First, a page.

7 Most Common Trip Hazards in the Workplace

When you go to your place of employment, you expect to put in a hard day’s work and go home at the end of the day. While your job may be demanding or stressful, it should be a safe working environment.

Have you had a workplace accident? Slips, trips and falls are among the most reported types of accidents while on the job. It can lead to severe injuries and complicated lawsuits. In case of an accident, you may need to involve a slip and fall lawyer Toronto for legal representation. Hopefully, it won’t escalate to that stage as long as you prevent common trip hazards.

Knowing what to avoid is vital to keeping your workplace safe. Do you know how to spot an unsafe situation? Here are the most common trip hazards in the workplace.

Hazard #1: Wet and slippery floors

Whether you work in an office or a construction site, you are on your feet, walking around your work environment during the day. You expect the floor to be safe to walk on and are not expecting a wet surface.

Spills are usually to blame for a slippery floor, but if you work outside, it could also be wet from the rain. This becomes an instant hazard, and depending on your footwear, you could easily trip up and fall. Any standing liquid on the floor should be wiped up right away. If you can’t do it yourself, report it to your supervisor so they can get it cleaned up.

Hazard #2: Uneven floors

This is common on construction sites, but even in an office or warehouse, floors can change levels or be uneven. When walking along footpaths, look at where you are going and how safe the path is. If there are any drastic elevation changes, there should be a ramp or step provided to transition from one area to another.

Sometimes during office renovations, uneven floors may pose a potential threat. Ensure all hazards are clearly marked or temporarily fixed to prevent any accidents.

Hazard #3: Clutter

When busy at work, we can put things in the way of walking traffic. It could only be for a minute, but it is a hazard that poses a danger. Taking care of your work area is a must, but you should also look for other places people walk to see if there are any dangers.

These obstacles cause people to move around them to avoid contact or even make direct contact with them, and they could trip and injure themselves. Tools and materials should be kept well organized and out of the way while working, so everyone is safe.

Hazard #4: Cables and cords

A construction site is full of power tools running non-stop, which means electrical cables to power them. This creates a lot of trip hazards through the site, so workers need to be careful while walking through different areas. The same goes for all workplaces. Even in offices, power cords run from electronics like:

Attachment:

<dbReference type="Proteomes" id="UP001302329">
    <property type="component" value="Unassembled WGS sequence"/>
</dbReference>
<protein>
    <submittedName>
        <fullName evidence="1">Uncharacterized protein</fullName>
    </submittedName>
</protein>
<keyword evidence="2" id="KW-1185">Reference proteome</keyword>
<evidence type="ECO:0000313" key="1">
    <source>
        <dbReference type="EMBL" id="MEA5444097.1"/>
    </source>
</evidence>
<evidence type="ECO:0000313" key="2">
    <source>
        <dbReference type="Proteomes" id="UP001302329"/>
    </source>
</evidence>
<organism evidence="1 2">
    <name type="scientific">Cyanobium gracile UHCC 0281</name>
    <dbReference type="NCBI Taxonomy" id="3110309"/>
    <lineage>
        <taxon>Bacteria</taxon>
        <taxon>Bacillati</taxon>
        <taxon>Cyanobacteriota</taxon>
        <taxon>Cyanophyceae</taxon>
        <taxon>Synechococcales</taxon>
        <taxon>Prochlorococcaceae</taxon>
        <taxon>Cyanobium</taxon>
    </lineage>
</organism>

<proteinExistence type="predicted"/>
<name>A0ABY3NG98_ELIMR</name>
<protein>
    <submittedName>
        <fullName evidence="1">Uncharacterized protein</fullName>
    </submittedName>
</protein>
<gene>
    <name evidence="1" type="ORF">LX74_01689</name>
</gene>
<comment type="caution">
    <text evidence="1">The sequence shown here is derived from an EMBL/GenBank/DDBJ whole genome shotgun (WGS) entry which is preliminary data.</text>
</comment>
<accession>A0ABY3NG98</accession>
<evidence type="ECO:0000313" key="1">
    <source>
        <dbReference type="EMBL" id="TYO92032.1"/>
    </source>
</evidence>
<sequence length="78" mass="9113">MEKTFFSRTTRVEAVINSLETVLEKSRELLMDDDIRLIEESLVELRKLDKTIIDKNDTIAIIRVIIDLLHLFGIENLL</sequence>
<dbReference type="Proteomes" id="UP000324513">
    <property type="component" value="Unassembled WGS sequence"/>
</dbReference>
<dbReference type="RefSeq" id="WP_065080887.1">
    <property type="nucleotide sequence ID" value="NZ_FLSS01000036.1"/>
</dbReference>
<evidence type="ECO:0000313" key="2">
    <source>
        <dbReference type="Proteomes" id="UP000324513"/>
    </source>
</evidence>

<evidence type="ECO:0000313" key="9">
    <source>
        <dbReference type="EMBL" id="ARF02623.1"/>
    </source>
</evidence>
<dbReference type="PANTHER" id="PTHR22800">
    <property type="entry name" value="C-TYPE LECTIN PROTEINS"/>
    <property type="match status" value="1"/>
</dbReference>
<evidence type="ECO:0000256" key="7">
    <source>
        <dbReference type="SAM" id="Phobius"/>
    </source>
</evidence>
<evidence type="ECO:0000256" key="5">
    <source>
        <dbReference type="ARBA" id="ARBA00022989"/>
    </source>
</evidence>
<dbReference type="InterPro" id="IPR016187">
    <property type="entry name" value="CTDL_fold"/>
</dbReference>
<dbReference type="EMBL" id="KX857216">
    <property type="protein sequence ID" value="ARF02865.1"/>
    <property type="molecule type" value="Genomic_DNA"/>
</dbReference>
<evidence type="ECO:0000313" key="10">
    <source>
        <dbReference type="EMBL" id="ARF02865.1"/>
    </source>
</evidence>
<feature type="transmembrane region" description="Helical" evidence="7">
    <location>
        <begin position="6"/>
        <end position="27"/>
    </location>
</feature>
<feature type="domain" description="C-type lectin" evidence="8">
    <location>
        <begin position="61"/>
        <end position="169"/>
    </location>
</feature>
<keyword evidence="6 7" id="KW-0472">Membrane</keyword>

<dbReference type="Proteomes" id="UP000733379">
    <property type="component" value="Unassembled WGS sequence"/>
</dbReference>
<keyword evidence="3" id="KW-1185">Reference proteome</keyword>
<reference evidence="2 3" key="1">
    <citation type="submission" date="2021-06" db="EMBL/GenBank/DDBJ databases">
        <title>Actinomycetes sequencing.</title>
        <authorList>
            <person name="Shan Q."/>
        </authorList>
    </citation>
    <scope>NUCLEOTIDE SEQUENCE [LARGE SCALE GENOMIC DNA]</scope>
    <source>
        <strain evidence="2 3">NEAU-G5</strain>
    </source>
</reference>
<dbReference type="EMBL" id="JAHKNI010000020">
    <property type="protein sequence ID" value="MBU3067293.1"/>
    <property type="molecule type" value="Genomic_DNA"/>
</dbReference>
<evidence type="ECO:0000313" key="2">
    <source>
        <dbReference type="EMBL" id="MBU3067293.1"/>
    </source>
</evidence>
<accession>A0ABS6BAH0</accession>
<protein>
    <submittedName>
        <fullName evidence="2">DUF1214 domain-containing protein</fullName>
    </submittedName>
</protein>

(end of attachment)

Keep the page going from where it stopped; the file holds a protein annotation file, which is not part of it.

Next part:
• Desktop computers
  • Printers
  • Laptops
  • Lights
  • Scanners

Some office environments are tight, and equipment gets moved during the day, so ensure all cables and cords are safely routed away from walking areas.

Hazard #5: Floor Mats

In an office or commercial space, floor mats are used to provide walking paths and keep areas clean. This directed traffic flow needs to be secure, so it doesn’t become a hazard. A trip from a floor mat usually occurs because it is flipped up at the end or a raised area catches your feet.

If the floor underneath is slippery, it can cause the mat to easily shift while walking on it too. Always keep floor mats dry and flat on the floor, especially in front of doors and entryways. Consider buying a non-skid rug or mat to protect workers.

Hazard #6: Stairways

This is another area where trips often occur. Walking up and down a set of stairs can be a challenge if you are in a hurry or carrying something, and if there is any debris on the steps, you may have a fall. Always check the stairs before walking on them.

Report any clutter and if you see a broken step, block off access and report it. When walking up and down stairs, use the handrails if you need to. They are there for balance and your safety in mind. When you have a trip from a stairwell, it could easily turn into a time-loss accident.

Hazard #7: Obstructions

Building designs vary according to to use and need. While you may think that the worker is a priority in building design, the truth is that buildings are constructed for efficiency and production potential. Some codes have to be followed for safety, but a lot of times, there are hazardous obstructions that we all must navigate around. These could be floor plugs, narrow steps, or temporary walkways during renovations and all of these cause a potential tripping hazard if we aren’t careful.

Any temporary or permanent obstruction should be identified through signage. This way, the company has made an effort to keep people safe. Workers must follow directions, pay attention to any floor hazard when they come to it, and be mindful of their safety.

Unfortunately, tripping accidents happen all the time, but by understanding the hazards, you are better prepared to avoid injuries while on the job. Keep safe while you trade time for money at work, and then you can enjoy the rest of your day injury free.